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The Hooligan's Return: A Memoir

The Hooligan's Return: A Memoir Cover

 

Synopses & Reviews

Publisher Comments:

The Hooligan's Return is Norman Manea's long-awaited memoir, a portrait of an artist that ranges freely from his early childhood in prewar Romania to his return there in 1997.

In October l941, the entire Jewish population of Manea's native Bukovina was deported to concentration camps. Manea was among them, a child at the time, and his family spent four years there before they were able to return home. Embracing a Communist ethos as a teenager, he becomes disillusioned with the system in place in his country as he matures, having witnessed the growing injustices of dictatorship, and the false imprisonment of his father. But as a writer, Manea wrestles with the fear of losing his native language, his--real--homeland if he leaves his country, though it is clear to him that to stay under such a regime would be well-nigh impossible. Finally, in 1988, he settles in the United States, returning to Romania a decade later.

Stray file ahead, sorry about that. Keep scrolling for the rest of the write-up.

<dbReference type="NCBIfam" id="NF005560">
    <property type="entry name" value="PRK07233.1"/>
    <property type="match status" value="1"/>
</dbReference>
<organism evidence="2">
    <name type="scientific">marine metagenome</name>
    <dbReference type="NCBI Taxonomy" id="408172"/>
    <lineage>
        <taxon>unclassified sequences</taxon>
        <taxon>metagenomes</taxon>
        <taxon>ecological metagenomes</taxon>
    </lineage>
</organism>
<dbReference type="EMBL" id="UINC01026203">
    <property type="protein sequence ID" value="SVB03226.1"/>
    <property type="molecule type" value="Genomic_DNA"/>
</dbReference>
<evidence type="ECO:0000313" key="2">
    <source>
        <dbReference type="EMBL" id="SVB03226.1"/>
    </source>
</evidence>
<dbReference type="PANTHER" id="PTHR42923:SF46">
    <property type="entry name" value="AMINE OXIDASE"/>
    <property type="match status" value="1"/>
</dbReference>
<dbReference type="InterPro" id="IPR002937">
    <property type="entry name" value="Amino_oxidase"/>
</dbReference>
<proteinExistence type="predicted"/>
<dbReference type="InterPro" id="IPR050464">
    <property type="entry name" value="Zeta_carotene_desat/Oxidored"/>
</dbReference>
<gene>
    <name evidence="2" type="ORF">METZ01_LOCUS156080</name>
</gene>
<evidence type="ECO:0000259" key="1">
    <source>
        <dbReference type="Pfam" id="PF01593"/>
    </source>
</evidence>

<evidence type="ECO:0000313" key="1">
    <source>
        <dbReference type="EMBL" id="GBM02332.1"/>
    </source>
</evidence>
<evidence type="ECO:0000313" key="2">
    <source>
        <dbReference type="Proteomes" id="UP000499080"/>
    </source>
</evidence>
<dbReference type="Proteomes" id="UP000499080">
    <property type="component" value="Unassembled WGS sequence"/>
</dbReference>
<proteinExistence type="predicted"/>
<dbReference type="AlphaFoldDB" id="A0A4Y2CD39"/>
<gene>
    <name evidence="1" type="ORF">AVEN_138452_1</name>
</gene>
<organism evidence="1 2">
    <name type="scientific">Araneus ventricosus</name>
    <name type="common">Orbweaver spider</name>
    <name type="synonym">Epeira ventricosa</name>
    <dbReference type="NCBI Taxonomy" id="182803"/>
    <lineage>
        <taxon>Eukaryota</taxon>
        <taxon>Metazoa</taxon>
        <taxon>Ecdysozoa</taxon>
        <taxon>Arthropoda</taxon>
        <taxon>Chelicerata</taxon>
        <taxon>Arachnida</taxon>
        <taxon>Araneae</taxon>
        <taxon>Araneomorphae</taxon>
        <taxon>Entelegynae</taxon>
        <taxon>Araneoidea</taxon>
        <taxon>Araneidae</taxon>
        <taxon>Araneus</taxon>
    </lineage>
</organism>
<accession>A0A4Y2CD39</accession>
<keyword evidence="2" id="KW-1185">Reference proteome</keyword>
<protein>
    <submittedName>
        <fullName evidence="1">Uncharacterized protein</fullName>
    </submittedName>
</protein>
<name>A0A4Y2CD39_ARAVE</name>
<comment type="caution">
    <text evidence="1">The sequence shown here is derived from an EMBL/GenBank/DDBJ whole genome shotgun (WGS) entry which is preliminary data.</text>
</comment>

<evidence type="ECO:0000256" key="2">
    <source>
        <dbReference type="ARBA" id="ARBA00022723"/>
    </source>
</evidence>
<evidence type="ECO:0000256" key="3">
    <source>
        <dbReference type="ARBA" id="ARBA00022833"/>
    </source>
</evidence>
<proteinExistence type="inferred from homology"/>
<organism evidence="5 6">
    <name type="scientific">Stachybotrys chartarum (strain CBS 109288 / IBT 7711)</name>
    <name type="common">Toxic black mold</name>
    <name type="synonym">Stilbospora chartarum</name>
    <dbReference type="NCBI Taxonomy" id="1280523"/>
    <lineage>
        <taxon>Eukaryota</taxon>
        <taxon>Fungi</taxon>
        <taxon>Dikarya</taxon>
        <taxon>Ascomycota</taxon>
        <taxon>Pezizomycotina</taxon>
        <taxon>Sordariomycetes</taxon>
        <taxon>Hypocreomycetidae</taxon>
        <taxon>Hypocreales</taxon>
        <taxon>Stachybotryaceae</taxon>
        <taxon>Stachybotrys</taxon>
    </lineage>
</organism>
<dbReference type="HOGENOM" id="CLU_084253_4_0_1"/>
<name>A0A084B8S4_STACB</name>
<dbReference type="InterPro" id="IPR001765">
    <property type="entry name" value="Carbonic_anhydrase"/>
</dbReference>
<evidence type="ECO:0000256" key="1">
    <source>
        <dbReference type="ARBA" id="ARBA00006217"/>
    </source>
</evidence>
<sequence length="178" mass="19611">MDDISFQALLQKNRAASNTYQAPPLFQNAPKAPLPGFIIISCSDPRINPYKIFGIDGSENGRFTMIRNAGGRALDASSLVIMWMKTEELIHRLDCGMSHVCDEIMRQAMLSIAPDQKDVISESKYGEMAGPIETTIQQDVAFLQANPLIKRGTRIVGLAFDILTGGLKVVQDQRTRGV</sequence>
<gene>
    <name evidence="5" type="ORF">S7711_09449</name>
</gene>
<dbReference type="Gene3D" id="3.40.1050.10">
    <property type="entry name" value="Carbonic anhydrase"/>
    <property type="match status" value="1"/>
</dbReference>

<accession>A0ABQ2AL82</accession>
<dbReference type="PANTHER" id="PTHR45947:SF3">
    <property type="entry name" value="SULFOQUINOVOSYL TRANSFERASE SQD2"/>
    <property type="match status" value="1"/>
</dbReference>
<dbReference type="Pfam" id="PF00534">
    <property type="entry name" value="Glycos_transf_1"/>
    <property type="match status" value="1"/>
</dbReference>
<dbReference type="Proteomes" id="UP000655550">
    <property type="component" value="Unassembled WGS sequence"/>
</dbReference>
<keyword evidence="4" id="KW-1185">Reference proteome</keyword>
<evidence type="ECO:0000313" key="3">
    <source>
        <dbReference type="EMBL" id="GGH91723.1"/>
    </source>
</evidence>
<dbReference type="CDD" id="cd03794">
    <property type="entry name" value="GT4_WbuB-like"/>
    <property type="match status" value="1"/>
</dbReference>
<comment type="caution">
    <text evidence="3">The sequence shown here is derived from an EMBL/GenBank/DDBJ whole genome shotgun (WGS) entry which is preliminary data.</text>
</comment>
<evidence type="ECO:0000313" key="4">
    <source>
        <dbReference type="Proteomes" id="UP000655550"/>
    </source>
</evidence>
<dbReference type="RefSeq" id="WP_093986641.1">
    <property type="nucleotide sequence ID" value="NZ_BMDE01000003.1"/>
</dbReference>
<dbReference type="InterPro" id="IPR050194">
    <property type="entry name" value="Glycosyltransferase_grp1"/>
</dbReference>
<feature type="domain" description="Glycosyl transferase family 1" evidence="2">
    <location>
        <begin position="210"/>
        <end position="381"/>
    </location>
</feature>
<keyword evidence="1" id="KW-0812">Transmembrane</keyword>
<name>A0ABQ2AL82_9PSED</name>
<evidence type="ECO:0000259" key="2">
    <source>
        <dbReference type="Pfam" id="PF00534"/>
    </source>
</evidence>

A harrowing memoir, The Hooligan's Return freely traverses time and place, life and literature, dream and reality, past and present. Beautifully written and brilliantly conceived, this is the story of a writer more interested in ethics and aesthetics than in politics, a literary man consumed by questions of solitude and solidarity.

Norman Manea is the author of, most recently, The Black Envelope and Compulsory Happiness. He teaches at Bard College and lives with his wife in New York City.

The Hooligan's Return is Norman Manea's critically-acclaimed memoir, a portrait of an artist that ranges freely from his early childhood in prewar Romania to his return there in 1997.